The Lost Valley, one of the hidden treasures of Glencoe where you will feel the power of nature surrounded by the magnificent Three Sisters mountains. Named Coire Gabhail in Scottish Gaelic, this incredible part of Scotland can only be seen by climbing up the treacherous trails to reach the hidden valley.

Park up across from the Three Sisters and walk down into the Glencoe valley, following the paths through the centre of two of the three peaks to reach the hidden valley. This walk may only be 4km but it is not for the faint hearted. 

No time to read now? No problem, save a pin to your Pinterest board for later!

The Lost Valley Glencoe - A Complete Guide to the Hidden Valley

The hike to the Lost Valley is a great place to visit if you are in the Glencoe region. In less than 2 hours, you are transported from the busy main road through Glencoe to a part of Scotland that is hidden from sight.

In this guide to the Lost Valley, we will tell you how you can find the valley, as well as how to prepare for your trip. Listed below is a brief list of the contents of this complete guide to the Lost Valley. 

  • What is the Lost Valley?
  • Where is the Lost Valley?
  • How to get to the Lost Valley?
  • Why Should I go to the Lost Valley?
  • When Should I go to the Lost Valley?
  • Preparing for your trip to Glencoe.
Buachaille Etive Mòr

What is the Lost Valley?

The Lost Valley which is known in Scottish Gaelic as Coire Gabhail, is a hidden valley surrounded by the Three Sisters that was used as a cattle hiding place for the MacDonalds of Glencoe, who escaped the 1692 massacre. 

The walk starts at the car park across from the Three Sisters and follows a steep path which at some points will require some scrambling and a river crossing. The end result is well worth the intimidating climb as you are faced with a large open valley in amongst the mountains.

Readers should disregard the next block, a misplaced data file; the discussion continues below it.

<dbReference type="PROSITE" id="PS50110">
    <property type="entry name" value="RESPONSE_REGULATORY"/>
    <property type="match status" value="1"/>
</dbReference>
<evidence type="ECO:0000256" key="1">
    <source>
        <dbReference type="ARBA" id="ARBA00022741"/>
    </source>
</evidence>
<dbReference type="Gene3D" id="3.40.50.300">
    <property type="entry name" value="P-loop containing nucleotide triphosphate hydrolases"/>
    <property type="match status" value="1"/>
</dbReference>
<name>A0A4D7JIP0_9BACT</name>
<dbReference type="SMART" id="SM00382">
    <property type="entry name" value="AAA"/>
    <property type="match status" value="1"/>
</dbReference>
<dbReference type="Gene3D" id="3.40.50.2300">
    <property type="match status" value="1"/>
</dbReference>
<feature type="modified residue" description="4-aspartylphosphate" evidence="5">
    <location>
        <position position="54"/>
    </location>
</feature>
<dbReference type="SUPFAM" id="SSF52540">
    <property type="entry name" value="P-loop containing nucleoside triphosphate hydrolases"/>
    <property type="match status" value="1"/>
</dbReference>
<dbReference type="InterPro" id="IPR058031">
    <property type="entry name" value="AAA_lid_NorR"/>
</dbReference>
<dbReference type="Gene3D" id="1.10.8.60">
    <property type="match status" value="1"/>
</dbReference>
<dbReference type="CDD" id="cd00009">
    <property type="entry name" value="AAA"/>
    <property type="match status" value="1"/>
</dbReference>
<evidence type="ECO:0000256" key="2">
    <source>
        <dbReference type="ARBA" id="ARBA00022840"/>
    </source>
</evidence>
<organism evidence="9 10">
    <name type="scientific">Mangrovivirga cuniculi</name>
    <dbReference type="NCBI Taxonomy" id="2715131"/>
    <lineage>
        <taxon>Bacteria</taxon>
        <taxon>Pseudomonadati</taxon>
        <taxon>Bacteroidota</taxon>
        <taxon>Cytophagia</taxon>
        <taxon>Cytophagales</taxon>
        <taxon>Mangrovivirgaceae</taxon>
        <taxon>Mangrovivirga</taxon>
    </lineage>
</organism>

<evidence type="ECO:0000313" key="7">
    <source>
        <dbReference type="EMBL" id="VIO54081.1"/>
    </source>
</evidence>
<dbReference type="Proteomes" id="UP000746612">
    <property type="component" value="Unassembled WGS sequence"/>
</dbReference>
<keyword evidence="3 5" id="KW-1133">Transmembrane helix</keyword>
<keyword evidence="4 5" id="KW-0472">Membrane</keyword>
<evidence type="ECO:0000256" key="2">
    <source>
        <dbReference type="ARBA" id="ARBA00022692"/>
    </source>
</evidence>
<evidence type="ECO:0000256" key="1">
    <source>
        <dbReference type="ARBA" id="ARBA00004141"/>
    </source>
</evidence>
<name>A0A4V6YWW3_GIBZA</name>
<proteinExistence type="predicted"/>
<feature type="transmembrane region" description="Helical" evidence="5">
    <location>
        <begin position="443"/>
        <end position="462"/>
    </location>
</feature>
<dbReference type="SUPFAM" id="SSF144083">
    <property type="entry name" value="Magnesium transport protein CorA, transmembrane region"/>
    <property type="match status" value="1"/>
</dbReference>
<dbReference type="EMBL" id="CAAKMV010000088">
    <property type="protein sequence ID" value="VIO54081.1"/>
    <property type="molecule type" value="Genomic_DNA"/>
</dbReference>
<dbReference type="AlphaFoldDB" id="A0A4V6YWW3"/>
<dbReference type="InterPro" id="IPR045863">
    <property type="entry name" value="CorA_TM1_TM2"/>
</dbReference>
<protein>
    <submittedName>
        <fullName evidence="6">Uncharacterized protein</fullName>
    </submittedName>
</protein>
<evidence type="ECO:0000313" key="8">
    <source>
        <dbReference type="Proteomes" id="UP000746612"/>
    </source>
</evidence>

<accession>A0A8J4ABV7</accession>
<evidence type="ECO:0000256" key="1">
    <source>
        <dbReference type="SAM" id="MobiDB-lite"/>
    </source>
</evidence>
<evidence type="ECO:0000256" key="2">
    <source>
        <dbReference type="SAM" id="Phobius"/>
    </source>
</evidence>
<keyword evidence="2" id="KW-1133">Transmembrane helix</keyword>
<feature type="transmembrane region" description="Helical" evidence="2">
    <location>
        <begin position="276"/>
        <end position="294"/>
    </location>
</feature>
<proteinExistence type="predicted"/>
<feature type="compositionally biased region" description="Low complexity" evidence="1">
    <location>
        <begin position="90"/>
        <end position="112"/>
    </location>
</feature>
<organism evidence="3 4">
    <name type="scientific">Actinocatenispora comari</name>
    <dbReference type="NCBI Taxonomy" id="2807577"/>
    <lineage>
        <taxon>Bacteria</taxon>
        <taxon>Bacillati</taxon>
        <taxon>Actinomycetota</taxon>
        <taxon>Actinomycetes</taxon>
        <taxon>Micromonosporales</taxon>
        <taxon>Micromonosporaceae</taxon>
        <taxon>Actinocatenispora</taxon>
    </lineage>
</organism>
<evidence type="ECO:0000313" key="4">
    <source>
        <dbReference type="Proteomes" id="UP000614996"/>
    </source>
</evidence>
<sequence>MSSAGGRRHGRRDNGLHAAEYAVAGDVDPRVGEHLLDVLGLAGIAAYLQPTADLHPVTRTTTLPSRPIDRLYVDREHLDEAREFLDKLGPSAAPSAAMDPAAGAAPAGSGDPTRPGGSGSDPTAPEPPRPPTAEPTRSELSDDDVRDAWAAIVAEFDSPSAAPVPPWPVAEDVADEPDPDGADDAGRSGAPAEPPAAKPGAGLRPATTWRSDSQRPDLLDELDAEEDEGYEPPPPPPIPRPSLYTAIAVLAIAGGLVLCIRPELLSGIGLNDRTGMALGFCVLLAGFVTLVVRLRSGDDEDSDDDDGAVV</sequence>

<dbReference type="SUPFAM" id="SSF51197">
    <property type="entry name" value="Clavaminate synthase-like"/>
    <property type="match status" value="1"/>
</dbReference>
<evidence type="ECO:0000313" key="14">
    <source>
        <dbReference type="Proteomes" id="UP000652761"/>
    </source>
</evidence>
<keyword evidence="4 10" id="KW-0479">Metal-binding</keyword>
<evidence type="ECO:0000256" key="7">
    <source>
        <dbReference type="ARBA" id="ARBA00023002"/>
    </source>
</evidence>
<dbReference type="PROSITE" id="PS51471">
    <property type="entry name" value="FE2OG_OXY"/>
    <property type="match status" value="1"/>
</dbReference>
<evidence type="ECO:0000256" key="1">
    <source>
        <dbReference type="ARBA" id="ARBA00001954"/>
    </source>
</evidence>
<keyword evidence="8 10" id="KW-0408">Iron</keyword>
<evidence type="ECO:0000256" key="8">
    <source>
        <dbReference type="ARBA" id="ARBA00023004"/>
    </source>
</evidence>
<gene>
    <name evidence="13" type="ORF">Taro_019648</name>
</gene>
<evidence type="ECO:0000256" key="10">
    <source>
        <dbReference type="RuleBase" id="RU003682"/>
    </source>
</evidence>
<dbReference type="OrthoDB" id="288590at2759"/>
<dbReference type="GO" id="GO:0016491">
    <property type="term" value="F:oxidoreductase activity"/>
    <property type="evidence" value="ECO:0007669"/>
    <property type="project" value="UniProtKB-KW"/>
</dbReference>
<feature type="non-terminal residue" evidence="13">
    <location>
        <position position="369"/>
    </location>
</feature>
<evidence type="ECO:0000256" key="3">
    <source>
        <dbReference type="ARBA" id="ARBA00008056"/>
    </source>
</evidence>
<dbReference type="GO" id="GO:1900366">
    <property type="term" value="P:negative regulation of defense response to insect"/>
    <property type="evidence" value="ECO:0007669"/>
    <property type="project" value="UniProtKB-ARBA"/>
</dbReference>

Great care is required when climbing up to the Lost Valley. There is a very steep 50ft drop from the narrow path which can be slippery during wet weather conditions. If there has been heavy rainfall or snowmelt the fast flowing river may also be uncrossable. We would advise following the same guidance that is recommended for keeping safe when munro bagging when you do this walk. 

person standing in the lost valley

Where is the Lost Valley?

The Lost Valley sits between two of the Three Sisters mountains, just off the A82 in the Glencoe region. The Lost Valley itself is not visible until you reach the top, so when you reach the top waterfall, you will need to continue upwards until you see the base of the mountains in the distance. 

The walk to the Lost Valley is 4km there and back, taking roughly around 3 hours depending on how often you stop.

Glencoe is one of the most scenic and dramatic  parts of the Highlands in the west of Scotland. It is a very popular place to visit in Scotland due to it being reasonably central, connecting the city of Glasgow with Fort William, the home of Scotland’s tallest mountain Ben Nevis.

drone photo of mountains

How to get to the Lost Valley?

The easiest way to get to the Lost Valley is by car. There are many car parks around the Glencoe region, the best one being right across from the Three Sisters. This car park will be extremely busy during the summer months as even those who are not going out for a hike will pull in to enjoy their lunch with a view or get out and take some photos. It is worth getting there early during peak season. 

Coordinates – 56.66793907259232, -4.98625806936282

Follow the path to the left through the breathtaking Glencoe valley and aim for the middle of the two peaks. At this point, the path is very clear, there may be some marshy areas if there has been wet weather but it is easy to follow. 

When you reach a metal staircase, follow it down and cross over the wooden bridge. 

girl crossing wooden bridge

The uphill begins on the other side as you are faced with a rock face and a metal hand rail to support you climbing up the rocks.

There are some areas with a stony staircase and the path remains relatively clear, continue to aim for the centre of the two peaks with the river on your left hand side.